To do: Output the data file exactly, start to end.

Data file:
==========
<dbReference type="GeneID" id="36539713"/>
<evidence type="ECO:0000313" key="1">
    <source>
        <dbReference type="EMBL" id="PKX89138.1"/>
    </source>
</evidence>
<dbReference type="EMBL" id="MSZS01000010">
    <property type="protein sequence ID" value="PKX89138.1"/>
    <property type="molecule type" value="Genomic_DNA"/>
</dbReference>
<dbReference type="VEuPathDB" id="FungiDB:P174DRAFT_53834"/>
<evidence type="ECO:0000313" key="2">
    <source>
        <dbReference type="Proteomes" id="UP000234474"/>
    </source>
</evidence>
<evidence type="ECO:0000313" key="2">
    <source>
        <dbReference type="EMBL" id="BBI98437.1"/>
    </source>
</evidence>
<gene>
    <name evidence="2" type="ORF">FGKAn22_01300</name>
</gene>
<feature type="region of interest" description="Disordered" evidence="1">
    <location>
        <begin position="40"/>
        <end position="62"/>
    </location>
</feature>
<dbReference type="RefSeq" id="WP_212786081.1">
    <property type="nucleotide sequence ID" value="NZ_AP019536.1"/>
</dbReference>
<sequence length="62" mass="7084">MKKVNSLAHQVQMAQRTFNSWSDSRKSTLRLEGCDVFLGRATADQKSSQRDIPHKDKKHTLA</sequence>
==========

<dbReference type="GeneID" id="36539713"/>
<evidence type="ECO:0000313" key="1">
    <source>
        <dbReference type="EMBL" id="PKX89138.1"/>
    </source>
</evidence>
<dbReference type="EMBL" id="MSZS01000010">
    <property type="protein sequence ID" value="PKX89138.1"/>
    <property type="molecule type" value="Genomic_DNA"/>
</dbReference>
<dbReference type="VEuPathDB" id="FungiDB:P174DRAFT_53834"/>
<evidence type="ECO:0000313" key="2">
    <source>
        <dbReference type="Proteomes" id="UP000234474"/>
    </source>
</evidence>
<evidence type="ECO:0000313" key="2">
    <source>
        <dbReference type="EMBL" id="BBI98437.1"/>
    </source>
</evidence>
<gene>
    <name evidence="2" type="ORF">FGKAn22_01300</name>
</gene>
<feature type="region of interest" description="Disordered" evidence="1">
    <location>
        <begin position="40"/>
        <end position="62"/>
    </location>
</feature>
<dbReference type="RefSeq" id="WP_212786081.1">
    <property type="nucleotide sequence ID" value="NZ_AP019536.1"/>
</dbReference>
<sequence length="62" mass="7084">MKKVNSLAHQVQMAQRTFNSWSDSRKSTLRLEGCDVFLGRATADQKSSQRDIPHKDKKHTLA</sequence>